What is content marketing?

According to the Content Marketing Institute, content marketing is an ongoing process – integrated into an overall marketing strategy – that will “attract and retain customers by consistently creating and curating relevant and valuable content with the intention of changing or enhancing consumer behavior.”

That’s a lot to digest. When it comes down to it, what’s the point of content marketing?

It’s really about presenting useful and relevant and interesting information – text, imagery, audio or video – to your targeted audience of customers and prospects, says Sonia Simone, a writer, educator and co-founder of Copyblogger Media. At the same time, she adds, you’re setting the stage for future sales.

How can you be successful with your content marketing?

The content, she says, must hinge on three elements. First, it must move your audience. Second, it has to earn your audience’s attention. And third, “it has to have a spark.”

How does that work?

One of the best ways to get the attention of your audience is to infuse your content marketing with storytelling. Stories are memorable, much more so than just a presentation of raw data. They also help you to connect with your audience on a personal level. Skilled storytelling can make any topic appealing, especially when that topic resonates with your audience. One proven approach is to address a common problem or frustration that members of your audience must contend with. This shows that you’re in synch with your audience. You understand what’s important to them.

Any pitfalls to be mindful of?

Too many marketers, Simone says, take their audience for granted. They have a misguided sense of entitlement, an attitude that just because they’re in the marketplace they deserve the attention of their audience. This is flawed thinking and a surefire way to be unsuccessful with content marketing. It’s up to you to draw your audience in.

Anything else?

Yes. Another guaranteed road to failure is to put out content that’s just like everyone else’s. Simone calls it the cookie-cutter approach. From your audience’s perspective, your company appears to be no different than any of your competitors – a deadly proposition for you. Additionally, your content ends up whiffing on any wow factor to make it memorable. There is no spark to excite your audience or even a unique selling position to demonstrate how your company is a better choice than your competition.

How can you identify a potential spark to use in your content?

One way is to consider where the passion for your enterprise resides. How did the business come about? What were your personal motivations? These are all questions that will take you back to the enthusiasm that had to be present for starting your business.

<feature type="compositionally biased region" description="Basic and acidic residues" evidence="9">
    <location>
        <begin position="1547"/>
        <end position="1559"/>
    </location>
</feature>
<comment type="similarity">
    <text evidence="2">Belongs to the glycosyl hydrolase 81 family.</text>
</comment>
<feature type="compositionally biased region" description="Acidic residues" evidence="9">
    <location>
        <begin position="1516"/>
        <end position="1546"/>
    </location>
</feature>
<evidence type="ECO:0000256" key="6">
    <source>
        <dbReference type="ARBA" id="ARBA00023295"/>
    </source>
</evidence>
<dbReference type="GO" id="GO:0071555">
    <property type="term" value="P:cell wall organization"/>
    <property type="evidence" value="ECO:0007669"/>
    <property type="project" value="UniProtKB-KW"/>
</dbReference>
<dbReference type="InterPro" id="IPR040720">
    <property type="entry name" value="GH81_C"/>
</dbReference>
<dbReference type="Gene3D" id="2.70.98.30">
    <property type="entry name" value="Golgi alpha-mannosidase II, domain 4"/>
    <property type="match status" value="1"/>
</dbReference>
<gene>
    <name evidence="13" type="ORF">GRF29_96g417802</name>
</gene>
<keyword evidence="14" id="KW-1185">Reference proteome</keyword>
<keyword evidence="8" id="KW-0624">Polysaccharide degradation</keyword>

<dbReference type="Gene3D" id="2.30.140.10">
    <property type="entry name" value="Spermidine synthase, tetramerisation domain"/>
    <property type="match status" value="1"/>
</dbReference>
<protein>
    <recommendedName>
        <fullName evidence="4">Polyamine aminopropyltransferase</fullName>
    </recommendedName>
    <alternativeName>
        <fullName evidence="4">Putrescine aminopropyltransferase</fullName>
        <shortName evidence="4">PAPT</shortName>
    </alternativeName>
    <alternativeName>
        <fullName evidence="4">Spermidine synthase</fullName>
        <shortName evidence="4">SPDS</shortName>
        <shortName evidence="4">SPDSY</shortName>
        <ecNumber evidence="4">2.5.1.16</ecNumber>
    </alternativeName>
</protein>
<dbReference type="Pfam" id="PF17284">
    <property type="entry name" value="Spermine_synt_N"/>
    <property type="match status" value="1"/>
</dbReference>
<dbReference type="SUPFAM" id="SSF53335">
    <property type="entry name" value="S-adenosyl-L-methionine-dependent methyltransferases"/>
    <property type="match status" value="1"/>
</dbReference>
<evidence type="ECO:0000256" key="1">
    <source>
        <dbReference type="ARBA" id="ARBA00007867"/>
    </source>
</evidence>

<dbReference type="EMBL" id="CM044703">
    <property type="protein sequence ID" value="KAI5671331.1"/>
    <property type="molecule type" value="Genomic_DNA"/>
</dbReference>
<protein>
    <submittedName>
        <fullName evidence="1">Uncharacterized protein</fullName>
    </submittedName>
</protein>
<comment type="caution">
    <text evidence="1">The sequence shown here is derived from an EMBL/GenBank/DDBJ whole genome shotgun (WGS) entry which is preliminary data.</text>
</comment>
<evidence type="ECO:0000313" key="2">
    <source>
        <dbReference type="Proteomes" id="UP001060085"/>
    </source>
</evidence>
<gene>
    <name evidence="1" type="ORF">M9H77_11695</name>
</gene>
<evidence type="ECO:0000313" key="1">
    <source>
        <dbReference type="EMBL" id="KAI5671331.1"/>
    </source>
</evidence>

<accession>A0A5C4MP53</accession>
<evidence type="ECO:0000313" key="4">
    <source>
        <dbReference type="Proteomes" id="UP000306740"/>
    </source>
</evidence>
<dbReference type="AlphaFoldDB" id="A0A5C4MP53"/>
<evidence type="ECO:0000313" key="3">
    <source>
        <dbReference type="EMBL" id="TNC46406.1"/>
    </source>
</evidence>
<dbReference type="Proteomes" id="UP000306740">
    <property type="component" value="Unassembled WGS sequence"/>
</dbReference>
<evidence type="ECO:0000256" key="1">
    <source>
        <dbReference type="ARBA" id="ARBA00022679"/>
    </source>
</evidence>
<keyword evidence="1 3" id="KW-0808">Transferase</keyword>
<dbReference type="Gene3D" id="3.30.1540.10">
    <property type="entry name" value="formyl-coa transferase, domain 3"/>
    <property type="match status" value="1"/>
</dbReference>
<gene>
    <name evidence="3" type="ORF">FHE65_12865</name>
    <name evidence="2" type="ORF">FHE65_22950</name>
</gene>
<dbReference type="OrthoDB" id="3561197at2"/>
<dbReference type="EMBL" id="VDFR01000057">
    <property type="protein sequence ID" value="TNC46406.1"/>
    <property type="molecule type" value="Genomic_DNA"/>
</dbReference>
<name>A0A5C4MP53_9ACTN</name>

Is there a structure for presenting effective content, especially in written form?

Absolutely. Like many successful content marketers, Simone advises you to be keenly aware of three particular elements: the headline, the first few lines of copy, and your call to action.

What about a headline?

Good headlines entice readers to look at your message. They have to work almost instantly in order to compete with everything else that’s competing for your audience’s attention. To get that punchy effect, your headline should be in the active voice. You want to deliver a strong point of view. Backing into your headline with passive construction is to assert something in a roundabout way. This weakens the power of your idea.

Headline length?

You may think the shorter, the better, for a headline. However, that’s not necessarily true. Consider this classic, 18-word headline that legendary adman David Ogilvy wrote for a 1959 Rolls-Royce advertisement: “At 60 miles an hour the loudest noise in the new Rolls-Royce comes from the electric clock.”

No way you’d want to abbreviate that.

Why are the first few lines of copy so important?

That’s where you are providing impetus for your audience to continue reading. As noted earlier, presenting a common problem with your solution is a good way to hook readers. Because those first few lines are such valuable real estate, avoid repeating the headline – say something new, perhaps thought-provoking, or even fascinating.

What about the call to action?

You’ve made the effort to entice your audience and have proceeded to deliver a message to them. It only makes sense then to get to the point. What do you want them to do? That, after all, is why you’re investing your resources in content marketing.

Gerald H. Levin, a freelance writer and editor, specializes in content development for business. He is a member of the chamber. Reach him at ghlevin@gmail.com or through www.ghlevin.com.